As communication minister in 2007, the then 37-year old Scindia accomplished a remarkable makeover of India’s postal service, creating the efficiently upgraded, Internet-networked ‘India Post’. Then the likes of Scindia were banished to backrooms after Rahul Gandhi took control of the Congress.
Rarely does a prime minister appeal to the opposition to give their talented young leaders exposure but Narendra Modi did so in his measured speech in Parliament on March 3.
Modi also said he is an inexperienced prime minister, appealed to the opposition to stop disrupting Parliament and instead give him inputs and advice. During the prime minister’s speech, Rahul Gandhi got up to leave.
Rahul’s legislative record exposes the gap between his parliamentary performance and public posturing.
The daily Question Hour in Parliament, a lively core of democracy, enables members to raise matters of importance to their constituency and the country, question ministers, and suggest beneficial ideas for administrative action.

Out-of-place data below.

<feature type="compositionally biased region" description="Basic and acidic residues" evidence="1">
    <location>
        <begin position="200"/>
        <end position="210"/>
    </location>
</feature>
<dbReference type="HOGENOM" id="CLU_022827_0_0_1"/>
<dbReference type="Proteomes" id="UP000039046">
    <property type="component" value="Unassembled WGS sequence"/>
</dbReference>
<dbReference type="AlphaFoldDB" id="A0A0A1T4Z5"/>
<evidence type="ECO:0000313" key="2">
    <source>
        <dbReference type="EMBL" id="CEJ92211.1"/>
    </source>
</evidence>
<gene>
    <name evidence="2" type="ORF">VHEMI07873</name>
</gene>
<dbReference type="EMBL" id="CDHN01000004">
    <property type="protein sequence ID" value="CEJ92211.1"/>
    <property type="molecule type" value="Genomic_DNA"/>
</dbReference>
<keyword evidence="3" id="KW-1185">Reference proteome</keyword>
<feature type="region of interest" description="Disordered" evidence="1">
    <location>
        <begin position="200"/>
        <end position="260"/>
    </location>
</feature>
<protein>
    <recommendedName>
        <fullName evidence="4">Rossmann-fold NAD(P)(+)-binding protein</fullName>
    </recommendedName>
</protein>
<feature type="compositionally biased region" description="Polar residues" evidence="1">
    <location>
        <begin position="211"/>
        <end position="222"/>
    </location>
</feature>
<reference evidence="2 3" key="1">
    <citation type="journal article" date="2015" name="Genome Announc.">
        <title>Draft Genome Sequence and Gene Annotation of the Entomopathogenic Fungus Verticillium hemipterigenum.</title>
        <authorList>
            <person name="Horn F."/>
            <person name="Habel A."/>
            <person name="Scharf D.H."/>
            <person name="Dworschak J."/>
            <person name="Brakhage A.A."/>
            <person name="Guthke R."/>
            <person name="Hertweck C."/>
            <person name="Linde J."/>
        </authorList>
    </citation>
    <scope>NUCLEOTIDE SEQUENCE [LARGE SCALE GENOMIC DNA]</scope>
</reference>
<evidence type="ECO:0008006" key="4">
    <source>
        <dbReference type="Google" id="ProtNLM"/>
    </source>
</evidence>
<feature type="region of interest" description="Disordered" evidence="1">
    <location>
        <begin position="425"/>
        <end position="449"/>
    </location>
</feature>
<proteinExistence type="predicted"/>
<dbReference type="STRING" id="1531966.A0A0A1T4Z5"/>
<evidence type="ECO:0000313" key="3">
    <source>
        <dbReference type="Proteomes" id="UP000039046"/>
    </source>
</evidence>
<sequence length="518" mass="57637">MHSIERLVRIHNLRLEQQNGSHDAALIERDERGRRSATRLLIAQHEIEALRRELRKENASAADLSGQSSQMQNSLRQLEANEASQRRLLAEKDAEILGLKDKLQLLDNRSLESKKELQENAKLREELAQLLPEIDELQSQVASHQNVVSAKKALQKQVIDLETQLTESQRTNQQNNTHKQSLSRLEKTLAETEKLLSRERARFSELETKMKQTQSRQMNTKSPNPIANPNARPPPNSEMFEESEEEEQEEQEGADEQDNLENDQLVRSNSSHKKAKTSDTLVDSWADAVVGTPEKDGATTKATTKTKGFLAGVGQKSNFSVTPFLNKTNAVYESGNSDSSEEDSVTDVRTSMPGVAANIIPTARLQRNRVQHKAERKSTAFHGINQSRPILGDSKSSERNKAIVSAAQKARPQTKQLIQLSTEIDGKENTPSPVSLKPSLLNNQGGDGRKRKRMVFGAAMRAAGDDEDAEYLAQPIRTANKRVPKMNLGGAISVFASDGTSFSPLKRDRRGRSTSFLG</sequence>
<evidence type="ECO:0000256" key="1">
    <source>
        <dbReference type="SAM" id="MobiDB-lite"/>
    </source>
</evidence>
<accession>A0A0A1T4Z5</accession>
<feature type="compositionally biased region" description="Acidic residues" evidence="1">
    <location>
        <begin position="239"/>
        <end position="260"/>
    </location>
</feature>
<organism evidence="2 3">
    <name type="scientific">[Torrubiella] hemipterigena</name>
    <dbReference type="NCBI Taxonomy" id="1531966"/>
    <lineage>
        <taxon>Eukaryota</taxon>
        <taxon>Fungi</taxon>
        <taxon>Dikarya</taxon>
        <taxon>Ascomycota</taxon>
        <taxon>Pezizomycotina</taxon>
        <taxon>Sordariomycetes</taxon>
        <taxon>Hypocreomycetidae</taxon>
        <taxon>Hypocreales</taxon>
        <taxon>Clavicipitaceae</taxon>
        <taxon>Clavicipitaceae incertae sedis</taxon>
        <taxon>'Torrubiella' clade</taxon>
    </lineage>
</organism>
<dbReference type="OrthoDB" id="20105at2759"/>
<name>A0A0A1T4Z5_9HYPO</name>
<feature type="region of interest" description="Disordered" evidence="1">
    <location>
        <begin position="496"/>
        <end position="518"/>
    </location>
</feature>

The current 16th Lok Sabha saw 28,809 questions raised. Of them, Rahul Gandhi asked none.
In contrast, Scindia asked 347 questions, ranging from urban development (workshops for smart cities), environment, farmers, water bodies and safety of foreign tourists to wildlife conservation, National Food Grid, National Cyber Security Centre and terrorism.
In the previous Lok Sabha, parliamentarians asked 78,401 questions from 2009-2014. Of this, Rahul Gandhi’s contribution was zero.
In 12 years as parliamentarian, Rahul has asked just three questions – the last was over ten years ago, in 2005, on vocational training institutes.